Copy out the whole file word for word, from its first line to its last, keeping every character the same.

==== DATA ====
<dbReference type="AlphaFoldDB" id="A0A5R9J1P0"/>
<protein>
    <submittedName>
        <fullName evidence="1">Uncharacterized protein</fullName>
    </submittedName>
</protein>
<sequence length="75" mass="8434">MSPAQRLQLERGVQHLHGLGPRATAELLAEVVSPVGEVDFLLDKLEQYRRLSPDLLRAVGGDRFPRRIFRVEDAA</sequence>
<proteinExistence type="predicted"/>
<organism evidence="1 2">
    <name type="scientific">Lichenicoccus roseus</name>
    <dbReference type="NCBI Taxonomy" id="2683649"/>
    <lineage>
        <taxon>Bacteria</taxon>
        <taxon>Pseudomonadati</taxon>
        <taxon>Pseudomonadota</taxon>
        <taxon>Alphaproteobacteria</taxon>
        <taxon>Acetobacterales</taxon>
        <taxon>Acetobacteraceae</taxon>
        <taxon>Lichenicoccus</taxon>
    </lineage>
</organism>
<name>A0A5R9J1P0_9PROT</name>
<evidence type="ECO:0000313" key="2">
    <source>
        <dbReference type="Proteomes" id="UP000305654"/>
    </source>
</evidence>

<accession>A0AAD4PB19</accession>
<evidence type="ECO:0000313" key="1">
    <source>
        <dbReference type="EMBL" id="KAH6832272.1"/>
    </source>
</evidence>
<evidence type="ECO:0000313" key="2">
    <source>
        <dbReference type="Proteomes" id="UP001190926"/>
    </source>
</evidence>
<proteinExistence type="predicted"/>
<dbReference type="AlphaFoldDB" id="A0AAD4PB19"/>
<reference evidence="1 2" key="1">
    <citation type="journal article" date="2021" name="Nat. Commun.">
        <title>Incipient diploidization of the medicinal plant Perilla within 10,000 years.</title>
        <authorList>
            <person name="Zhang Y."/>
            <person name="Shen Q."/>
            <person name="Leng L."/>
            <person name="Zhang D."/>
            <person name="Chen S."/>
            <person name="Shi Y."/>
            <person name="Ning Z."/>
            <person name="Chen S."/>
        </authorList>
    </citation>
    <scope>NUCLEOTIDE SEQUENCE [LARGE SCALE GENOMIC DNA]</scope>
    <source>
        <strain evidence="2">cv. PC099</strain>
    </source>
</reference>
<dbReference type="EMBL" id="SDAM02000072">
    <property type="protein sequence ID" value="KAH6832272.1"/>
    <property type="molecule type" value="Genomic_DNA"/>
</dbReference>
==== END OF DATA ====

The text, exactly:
<dbReference type="AlphaFoldDB" id="A0A5R9J1P0"/>
<protein>
    <submittedName>
        <fullName evidence="1">Uncharacterized protein</fullName>
    </submittedName>
</protein>
<sequence length="75" mass="8434">MSPAQRLQLERGVQHLHGLGPRATAELLAEVVSPVGEVDFLLDKLEQYRRLSPDLLRAVGGDRFPRRIFRVEDAA</sequence>
<proteinExistence type="predicted"/>
<organism evidence="1 2">
    <name type="scientific">Lichenicoccus roseus</name>
    <dbReference type="NCBI Taxonomy" id="2683649"/>
    <lineage>
        <taxon>Bacteria</taxon>
        <taxon>Pseudomonadati</taxon>
        <taxon>Pseudomonadota</taxon>
        <taxon>Alphaproteobacteria</taxon>
        <taxon>Acetobacterales</taxon>
        <taxon>Acetobacteraceae</taxon>
        <taxon>Lichenicoccus</taxon>
    </lineage>
</organism>
<name>A0A5R9J1P0_9PROT</name>
<evidence type="ECO:0000313" key="2">
    <source>
        <dbReference type="Proteomes" id="UP000305654"/>
    </source>
</evidence>

<accession>A0AAD4PB19</accession>
<evidence type="ECO:0000313" key="1">
    <source>
        <dbReference type="EMBL" id="KAH6832272.1"/>
    </source>
</evidence>
<evidence type="ECO:0000313" key="2">
    <source>
        <dbReference type="Proteomes" id="UP001190926"/>
    </source>
</evidence>
<proteinExistence type="predicted"/>
<dbReference type="AlphaFoldDB" id="A0AAD4PB19"/>
<reference evidence="1 2" key="1">
    <citation type="journal article" date="2021" name="Nat. Commun.">
        <title>Incipient diploidization of the medicinal plant Perilla within 10,000 years.</title>
        <authorList>
            <person name="Zhang Y."/>
            <person name="Shen Q."/>
            <person name="Leng L."/>
            <person name="Zhang D."/>
            <person name="Chen S."/>
            <person name="Shi Y."/>
            <person name="Ning Z."/>
            <person name="Chen S."/>
        </authorList>
    </citation>
    <scope>NUCLEOTIDE SEQUENCE [LARGE SCALE GENOMIC DNA]</scope>
    <source>
        <strain evidence="2">cv. PC099</strain>
    </source>
</reference>
<dbReference type="EMBL" id="SDAM02000072">
    <property type="protein sequence ID" value="KAH6832272.1"/>
    <property type="molecule type" value="Genomic_DNA"/>
</dbReference>